Miss Bates’ Favourite Christmas Romances

Christmas_IvyMiss Bates loves Christmas: stars, trees, lights, baking, candle-lit church services. Carols! She decorates; she cuts out gingerbread people. She even mails Christmas cards. And, with Mrs. Bates, they haul a beautiful sapin de Noël up the narrow staircase to her apartment and spend happy hours with tinsel, glitter, garland, and ornament. Early December finds her ribbon-cutting the season by bringing out her Christmas tea mugs. Every year, on November 25th, the feast day of St. Catherine, patron saint of spinsters (also lace-makers) Miss Bates embarks on a month-long reading of Christmas-themed, Christmas-set romances. The genre presents her with a plethora of choices and the covers are sentimental favourites. She’s read some duds and she’s read some wonders. Here are her wonders; if you’re a Christmas-romance fan, you might have read them, or you might consider reading one, or two 😉 this year.

Christmas_PromiseMary Balogh’s A Christmas Promise

Balogh’s Regency romance combines two of Miss Bates’ favourite tropes, marriage-of-convenience and cross-class romance. Balogh’s hero and heroine, Randolph and Eleanor, marry when Eleanor’s dying father compels Randolph, Earl of Falloden, to wed his daughter in exchange for the wealthy coal merchant taking on the aristocrat’s debts. Resentment, regret, and misunderstanding reign between Randolph and Eleanor: he thinks she married for status; she believes he married for money. Neither are right. They take their soul-hurt at being used thus out on each other in petty and cruel ways: by withholding warmth and sympathy in the marriage-bed, at the dinner table, in the cold light of morning and the cool silvery-starred nights. Trapped in this loveless marriage, they retire to Randolph’s country estate for Christmas. Eleanor invites her boisterous “cit” family to join them. A sleigh ride, bonfire, and snowball fight bring them together. A shared conversation, a moment of sympathy, a shared smile, a deep attraction, and two prickly-proud people make their way to love one mistletoe kiss and hand-clasp at a time.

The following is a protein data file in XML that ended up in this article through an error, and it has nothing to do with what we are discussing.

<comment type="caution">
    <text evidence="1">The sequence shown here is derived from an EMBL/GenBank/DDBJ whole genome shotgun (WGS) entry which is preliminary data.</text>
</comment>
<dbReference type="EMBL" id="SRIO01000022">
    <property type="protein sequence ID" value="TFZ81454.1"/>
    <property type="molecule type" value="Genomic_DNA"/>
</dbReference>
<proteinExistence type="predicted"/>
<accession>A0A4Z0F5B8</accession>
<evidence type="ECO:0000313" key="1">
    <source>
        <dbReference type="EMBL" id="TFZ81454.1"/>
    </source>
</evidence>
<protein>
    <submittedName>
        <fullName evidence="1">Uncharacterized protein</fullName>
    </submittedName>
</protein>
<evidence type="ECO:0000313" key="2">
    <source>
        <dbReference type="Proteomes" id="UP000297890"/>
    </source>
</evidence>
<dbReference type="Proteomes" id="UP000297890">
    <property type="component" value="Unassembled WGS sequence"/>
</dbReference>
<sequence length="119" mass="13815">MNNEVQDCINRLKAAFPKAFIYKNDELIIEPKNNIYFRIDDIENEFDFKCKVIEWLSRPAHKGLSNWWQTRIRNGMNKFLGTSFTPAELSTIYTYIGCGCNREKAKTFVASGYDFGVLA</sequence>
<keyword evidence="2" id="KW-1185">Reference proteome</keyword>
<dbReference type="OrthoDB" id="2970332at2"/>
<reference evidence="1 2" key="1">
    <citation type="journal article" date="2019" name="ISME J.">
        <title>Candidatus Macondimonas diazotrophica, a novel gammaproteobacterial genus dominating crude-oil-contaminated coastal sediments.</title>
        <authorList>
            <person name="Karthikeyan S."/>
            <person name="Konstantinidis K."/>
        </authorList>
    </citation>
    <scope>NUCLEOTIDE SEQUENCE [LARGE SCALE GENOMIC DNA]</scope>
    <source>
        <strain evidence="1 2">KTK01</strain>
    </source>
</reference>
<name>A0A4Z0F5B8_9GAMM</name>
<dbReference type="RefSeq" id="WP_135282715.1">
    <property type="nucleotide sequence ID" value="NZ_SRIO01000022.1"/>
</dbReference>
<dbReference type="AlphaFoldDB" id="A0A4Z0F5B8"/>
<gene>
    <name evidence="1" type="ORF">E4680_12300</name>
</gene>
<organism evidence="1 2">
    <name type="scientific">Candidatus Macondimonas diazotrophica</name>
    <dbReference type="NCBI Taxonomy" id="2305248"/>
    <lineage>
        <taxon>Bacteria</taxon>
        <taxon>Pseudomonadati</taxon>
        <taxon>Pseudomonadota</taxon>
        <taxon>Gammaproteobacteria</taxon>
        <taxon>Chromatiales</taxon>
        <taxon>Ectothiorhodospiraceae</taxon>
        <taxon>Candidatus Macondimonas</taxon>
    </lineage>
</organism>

One_Xmas_KnightKathleen Creighton’s One Christmas Knight

Creighton’s contemporary romance may be Miss Bates’ favourite: from its title’s play on words to its setting in an actual 1992 Texas panhandle snowstorm to its reading as Christian allegory. It’s a delight from start to finish. Our Joseph and Mary are a unique couple: working-class, single-dad, trucker-hero Jimmy Joe Starr and sperm-banked, eight-months-along mom-to-be, Mirabella Waskowitz, and a chance encounter at a truck stop on a snowbound highway. Jimmy Joe is a gentleman and knight. He is a gentle, sweet, southern giant who succors the prickly Mirabella, or as he drawls when he gives up calling her ma’am, “Marybell.” His truck carries a big, blue shiny star logo. When there is no room at any inn, or motel as the storm strands motorists and truckers, he brings Mirabella’s little girl into the world with tenderness and humour under that star. Miss Bates can’t capture the beauty and gentle lightness of One Christmas Knight, the sheer goodness of its characters (not sappy, or inspie one-dimensional): they have weaknesses and vulnerabilities; they have strength and instinct and thought. And if all that and Joseph and Mary aren’t enough, Creighton gifts us with one of the best proposal-declarations and acceptances Miss Bates has ever read: humble, loving, giving … perfect.